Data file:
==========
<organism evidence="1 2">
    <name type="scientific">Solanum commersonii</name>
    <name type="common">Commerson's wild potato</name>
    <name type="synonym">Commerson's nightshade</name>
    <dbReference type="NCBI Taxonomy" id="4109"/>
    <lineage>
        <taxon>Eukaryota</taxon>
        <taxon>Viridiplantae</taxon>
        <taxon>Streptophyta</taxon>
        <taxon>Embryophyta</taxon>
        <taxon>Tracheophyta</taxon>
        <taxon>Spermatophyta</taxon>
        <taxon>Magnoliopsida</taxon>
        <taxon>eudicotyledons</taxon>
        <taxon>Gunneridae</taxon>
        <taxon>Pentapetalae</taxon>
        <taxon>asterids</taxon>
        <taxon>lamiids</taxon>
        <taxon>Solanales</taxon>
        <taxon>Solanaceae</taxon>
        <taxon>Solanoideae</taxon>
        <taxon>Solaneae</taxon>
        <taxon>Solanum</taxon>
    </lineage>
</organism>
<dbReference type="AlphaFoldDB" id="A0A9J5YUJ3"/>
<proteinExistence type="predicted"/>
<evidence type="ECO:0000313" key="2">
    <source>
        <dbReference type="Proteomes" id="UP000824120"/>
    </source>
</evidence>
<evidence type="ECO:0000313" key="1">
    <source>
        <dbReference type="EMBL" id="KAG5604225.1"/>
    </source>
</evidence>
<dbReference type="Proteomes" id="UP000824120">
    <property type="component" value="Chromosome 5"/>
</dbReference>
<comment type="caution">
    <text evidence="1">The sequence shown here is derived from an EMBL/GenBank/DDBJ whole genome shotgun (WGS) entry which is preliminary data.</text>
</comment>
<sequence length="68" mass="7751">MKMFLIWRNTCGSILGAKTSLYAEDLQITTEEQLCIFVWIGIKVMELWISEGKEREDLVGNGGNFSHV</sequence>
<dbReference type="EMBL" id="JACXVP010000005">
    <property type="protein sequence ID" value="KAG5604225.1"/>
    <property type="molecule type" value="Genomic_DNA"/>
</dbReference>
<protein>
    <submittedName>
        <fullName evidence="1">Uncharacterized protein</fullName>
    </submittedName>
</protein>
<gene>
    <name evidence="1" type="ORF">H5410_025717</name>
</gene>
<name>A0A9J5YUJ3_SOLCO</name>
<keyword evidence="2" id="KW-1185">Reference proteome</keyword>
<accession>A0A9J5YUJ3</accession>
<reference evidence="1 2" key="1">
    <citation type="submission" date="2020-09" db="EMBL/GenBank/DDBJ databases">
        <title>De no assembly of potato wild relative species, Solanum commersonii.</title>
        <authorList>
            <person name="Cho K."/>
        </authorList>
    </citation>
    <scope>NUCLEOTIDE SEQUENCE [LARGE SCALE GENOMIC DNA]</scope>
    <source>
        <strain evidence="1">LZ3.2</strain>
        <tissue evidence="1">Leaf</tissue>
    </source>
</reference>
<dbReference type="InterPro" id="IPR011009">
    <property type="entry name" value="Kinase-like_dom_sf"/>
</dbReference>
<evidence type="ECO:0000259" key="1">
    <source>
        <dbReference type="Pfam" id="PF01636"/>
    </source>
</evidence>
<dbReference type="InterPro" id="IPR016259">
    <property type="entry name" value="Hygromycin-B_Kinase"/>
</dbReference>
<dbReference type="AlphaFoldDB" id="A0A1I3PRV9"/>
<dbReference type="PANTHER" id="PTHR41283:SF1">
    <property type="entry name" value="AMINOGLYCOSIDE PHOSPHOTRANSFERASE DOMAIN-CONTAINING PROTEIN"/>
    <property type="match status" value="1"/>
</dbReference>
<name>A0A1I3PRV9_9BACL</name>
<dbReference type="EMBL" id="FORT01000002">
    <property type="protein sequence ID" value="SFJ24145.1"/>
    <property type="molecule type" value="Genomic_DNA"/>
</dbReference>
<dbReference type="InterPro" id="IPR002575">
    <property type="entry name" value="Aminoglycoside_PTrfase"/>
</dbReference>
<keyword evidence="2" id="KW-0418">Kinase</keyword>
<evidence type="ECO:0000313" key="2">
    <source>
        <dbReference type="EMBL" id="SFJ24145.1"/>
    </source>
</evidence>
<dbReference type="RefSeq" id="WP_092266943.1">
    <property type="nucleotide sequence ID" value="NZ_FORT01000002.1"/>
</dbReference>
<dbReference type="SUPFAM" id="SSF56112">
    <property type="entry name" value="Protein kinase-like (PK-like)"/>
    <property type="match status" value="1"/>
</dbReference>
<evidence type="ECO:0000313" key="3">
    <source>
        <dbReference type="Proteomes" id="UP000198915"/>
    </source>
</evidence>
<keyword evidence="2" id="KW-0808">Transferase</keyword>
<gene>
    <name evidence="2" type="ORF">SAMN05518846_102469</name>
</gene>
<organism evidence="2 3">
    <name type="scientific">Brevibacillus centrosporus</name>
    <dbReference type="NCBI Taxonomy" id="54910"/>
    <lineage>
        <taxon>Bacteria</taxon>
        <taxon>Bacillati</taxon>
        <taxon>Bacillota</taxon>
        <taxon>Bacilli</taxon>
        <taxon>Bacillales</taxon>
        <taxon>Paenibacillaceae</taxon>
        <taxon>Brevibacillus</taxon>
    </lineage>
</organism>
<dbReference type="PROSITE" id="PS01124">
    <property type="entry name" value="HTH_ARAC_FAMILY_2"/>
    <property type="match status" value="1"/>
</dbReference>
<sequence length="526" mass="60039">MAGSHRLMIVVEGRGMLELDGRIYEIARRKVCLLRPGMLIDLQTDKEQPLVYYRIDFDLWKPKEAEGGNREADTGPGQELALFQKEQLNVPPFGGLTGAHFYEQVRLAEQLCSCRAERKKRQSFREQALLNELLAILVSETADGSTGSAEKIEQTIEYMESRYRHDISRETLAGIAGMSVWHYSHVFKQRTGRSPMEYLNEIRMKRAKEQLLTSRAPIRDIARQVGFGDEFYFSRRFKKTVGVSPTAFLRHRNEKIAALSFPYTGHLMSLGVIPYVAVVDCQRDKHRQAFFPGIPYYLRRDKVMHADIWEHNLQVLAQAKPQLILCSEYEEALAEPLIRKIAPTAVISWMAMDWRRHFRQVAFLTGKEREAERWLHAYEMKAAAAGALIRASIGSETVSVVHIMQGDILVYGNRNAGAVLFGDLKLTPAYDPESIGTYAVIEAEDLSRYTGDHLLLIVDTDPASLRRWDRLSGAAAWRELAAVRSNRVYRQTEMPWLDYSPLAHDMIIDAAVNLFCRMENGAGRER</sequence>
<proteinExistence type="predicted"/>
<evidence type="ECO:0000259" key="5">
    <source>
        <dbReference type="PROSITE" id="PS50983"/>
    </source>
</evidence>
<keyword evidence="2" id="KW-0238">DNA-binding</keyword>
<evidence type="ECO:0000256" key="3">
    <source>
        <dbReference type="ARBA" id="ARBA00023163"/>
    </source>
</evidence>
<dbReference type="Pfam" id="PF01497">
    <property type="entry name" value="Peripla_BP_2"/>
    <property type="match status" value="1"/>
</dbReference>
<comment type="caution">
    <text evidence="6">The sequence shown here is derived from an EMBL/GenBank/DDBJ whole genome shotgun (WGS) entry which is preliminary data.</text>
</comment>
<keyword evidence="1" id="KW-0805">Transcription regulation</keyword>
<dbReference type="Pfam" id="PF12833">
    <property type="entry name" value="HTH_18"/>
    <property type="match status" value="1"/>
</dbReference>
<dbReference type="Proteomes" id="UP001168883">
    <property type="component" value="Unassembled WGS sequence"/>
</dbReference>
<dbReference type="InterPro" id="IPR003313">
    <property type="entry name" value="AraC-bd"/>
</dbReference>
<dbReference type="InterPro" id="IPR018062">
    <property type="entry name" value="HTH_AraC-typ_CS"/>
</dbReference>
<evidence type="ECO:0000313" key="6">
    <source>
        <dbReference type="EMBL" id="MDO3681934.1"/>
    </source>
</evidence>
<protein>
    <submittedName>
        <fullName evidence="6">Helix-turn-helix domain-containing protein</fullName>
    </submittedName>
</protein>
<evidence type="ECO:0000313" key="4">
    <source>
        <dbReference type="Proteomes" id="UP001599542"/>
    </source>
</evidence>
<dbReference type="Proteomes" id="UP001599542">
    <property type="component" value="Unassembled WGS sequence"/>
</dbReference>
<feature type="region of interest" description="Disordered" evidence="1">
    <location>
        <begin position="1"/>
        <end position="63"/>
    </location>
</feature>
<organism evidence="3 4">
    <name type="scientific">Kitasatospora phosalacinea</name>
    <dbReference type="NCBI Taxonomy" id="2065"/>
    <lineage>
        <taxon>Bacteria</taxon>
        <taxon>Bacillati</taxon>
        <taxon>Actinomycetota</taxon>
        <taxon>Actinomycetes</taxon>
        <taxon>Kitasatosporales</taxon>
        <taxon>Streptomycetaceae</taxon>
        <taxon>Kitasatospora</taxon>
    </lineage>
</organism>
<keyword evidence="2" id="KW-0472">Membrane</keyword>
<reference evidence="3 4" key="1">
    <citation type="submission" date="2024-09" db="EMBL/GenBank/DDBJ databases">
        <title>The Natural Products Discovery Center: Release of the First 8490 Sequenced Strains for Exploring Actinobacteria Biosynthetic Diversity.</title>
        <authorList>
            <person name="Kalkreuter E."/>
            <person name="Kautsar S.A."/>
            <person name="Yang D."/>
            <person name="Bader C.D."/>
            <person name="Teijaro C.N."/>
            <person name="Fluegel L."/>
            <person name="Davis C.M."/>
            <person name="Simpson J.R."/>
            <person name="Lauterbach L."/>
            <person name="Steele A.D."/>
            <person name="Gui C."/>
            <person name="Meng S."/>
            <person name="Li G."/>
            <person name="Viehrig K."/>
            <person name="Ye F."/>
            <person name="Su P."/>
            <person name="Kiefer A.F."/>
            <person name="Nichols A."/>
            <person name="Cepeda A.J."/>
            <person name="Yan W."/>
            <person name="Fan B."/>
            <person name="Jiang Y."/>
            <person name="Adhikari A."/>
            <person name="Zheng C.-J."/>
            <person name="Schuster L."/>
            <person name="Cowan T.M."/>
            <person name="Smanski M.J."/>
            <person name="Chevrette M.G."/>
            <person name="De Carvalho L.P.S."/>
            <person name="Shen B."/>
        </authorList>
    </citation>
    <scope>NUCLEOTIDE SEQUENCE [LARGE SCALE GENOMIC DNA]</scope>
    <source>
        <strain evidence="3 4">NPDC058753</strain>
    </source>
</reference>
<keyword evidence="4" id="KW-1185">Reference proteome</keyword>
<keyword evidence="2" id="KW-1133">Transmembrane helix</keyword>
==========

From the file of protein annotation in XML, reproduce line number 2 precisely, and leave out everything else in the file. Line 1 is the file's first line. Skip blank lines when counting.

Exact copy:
    <name type="scientific">Solanum commersonii</name>